Differences in units used to report blood levels of vitamin D and to discuss supplement dosages can also be confusing. Serum 25(OH)D is reported in either ng/ml or nmol/L. To convert ng/ml to nmol/L, multiply by 2.5 (20ng/ml = 50nmol/L). For vitamin D3 taken by mouth, the conversion factor from mcg to IU is 40 (50mcg = 2000 IU).

Although cholecalciferol and calcifediol both circulate in the blood, cholecalciferol is more easily absorbed into muscle and fatty tissue.8,36 Serum vitamin D tests measure total calcifediol, but most are cross-reactive with calcitroic acid that has not yet been excreted, which can mislead researchers.36 Calcifediol, rather than cholecalciferol, supplements are appropriate for individuals with chronic kidney disease, because their elevated parathyroid levels inhibit the conversion process in the liver.42 Individuals with liver failure may also require calcifediol.36

Recently it has been learned that giving calcifediol rather than cholecalciferol also leads to a much faster and a 3-6 times larger increase in available active vitamin D (calcitriol)42,43 This has significant implications for remedying vitamin D deficiency in acutely ill patients, as it can take up to 7 days for large doses of cholecalciferol to be converted to calcifediol naturally, and a much higher percentage is lost to storage in the fatty tissue.42 However, raising calcifediol levels too rapidly can cause rapid catabolism while dramatically increasing calcium levels.37 As was mentioned earlier, this catabolism may mislead researchers who are unaware of the fact that most 25(OH)D tests do not distinguish between circulating calcifediol and unexcreted calcitroic acid 36. Therefore, extended release calcifediol or multiple moderately high doses should be used.37 Research into the __reasons intensive care patients often require 10 - 100 times the normal dose of cholecalciferol to raise their 25(OH)D levels above 20ng/ml is ongoing_, but it appears related to decreased CYP2R1 activity induced by fasting, diabetes, obesity, exposure to high-dose glucocorticoids, illness, and other factors.39

Most legacy public health guidelines for target serum vitamin D levels, based entirely upon supporting bone health, define <10-12ng/ml 25(OH)D as “vitamin D deficient” and <20ng/ml as “vitamin D insufficient.”16 However, clinical practice guidelines that take into account the many other functions of vitamin D widely recognize that levels below 30ng/ml are insufficient.10,37,44 Most researchers define 25(OH)D levels below 20ng/ml as deficient.16,44 Parathyroid levels are elevated for all races, which would logically indicate that a deficiency exists, when 25(OH)D is below 32ng/ml.45-47 When living a traditional lifestyle in the tropics, the Hadzabe and Maasai of East Africa have mean 25(OH)D levels of close to 50ng/ml, as do lifeguards 48,49. Both surgical and hospital-acquired infection rates plateau at very low levels when 25(OH)D levels reach 50ng/ml.12 Researchers evaluating 191,779 PCR test results from a laboratory database found that Covid-19 positivity rates also plateau at very low levels when 25(OH)D reach 50ng/ml.50 (See Figures 2 and 3, page 6)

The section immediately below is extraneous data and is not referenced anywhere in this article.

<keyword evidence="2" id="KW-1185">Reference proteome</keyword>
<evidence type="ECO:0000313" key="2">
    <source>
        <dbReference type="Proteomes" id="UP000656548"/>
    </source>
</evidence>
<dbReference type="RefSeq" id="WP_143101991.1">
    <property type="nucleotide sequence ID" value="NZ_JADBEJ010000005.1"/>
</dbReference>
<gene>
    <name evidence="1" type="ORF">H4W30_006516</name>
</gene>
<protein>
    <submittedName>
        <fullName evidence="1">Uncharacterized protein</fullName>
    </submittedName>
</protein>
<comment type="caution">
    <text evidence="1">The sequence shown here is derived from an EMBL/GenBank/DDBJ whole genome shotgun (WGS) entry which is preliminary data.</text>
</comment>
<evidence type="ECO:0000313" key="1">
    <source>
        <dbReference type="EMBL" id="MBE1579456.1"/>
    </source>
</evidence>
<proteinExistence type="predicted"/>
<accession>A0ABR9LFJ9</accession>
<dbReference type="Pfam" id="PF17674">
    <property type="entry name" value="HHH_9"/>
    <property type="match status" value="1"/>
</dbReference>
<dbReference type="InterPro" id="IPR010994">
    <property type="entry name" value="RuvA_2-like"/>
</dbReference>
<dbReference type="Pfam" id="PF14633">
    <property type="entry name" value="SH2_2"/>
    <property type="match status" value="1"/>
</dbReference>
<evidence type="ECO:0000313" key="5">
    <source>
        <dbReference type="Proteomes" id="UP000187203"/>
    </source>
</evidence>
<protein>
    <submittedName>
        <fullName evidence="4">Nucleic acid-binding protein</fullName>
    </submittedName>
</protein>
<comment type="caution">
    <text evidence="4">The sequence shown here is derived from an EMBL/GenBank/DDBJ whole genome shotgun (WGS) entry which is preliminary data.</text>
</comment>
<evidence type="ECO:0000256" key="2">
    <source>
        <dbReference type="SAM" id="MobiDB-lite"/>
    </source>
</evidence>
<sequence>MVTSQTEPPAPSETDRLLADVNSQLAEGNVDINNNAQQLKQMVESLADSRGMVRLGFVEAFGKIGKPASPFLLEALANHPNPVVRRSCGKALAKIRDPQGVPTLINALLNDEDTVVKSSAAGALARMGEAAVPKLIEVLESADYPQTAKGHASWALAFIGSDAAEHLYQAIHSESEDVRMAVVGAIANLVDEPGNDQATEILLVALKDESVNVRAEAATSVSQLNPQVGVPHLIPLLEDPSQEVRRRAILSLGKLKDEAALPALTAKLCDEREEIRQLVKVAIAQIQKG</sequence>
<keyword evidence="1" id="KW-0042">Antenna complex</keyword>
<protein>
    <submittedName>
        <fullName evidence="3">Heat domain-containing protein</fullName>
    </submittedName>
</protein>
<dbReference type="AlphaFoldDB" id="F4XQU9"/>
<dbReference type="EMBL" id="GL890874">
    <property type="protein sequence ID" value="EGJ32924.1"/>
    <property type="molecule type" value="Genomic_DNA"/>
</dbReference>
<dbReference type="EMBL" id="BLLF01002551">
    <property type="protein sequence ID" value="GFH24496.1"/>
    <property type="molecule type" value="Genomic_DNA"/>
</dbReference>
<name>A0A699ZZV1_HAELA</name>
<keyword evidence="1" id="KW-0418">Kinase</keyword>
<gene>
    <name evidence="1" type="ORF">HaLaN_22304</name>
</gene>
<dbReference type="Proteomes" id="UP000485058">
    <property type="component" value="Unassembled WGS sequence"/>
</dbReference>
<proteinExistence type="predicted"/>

The National Academy of Medicine, the UK’s NICE and most other public health policy organizations recommend age-dependent daily intakes of vitamin D3 in the range of 100 - 800 IU, with a goal of reaching serum 25(OH)D levels of 20 - 50ng/ml.51,52 However, two groups of researchers have evaluated the data and concluded that the statistical calculations used to determine these recommended intakes contain an error.51,53 A third group agreed, finding that the recommended vitamin D3 intake for adults to reach only the minimal 20ng/ml serum levels needed for bone health could be over 7000 IU/day.54,55 Because circulating levels of 30ng/ml or greater are required for the immune cells to convert calcifediol to calcitriol, 40-60ng/ml is recommended.7,56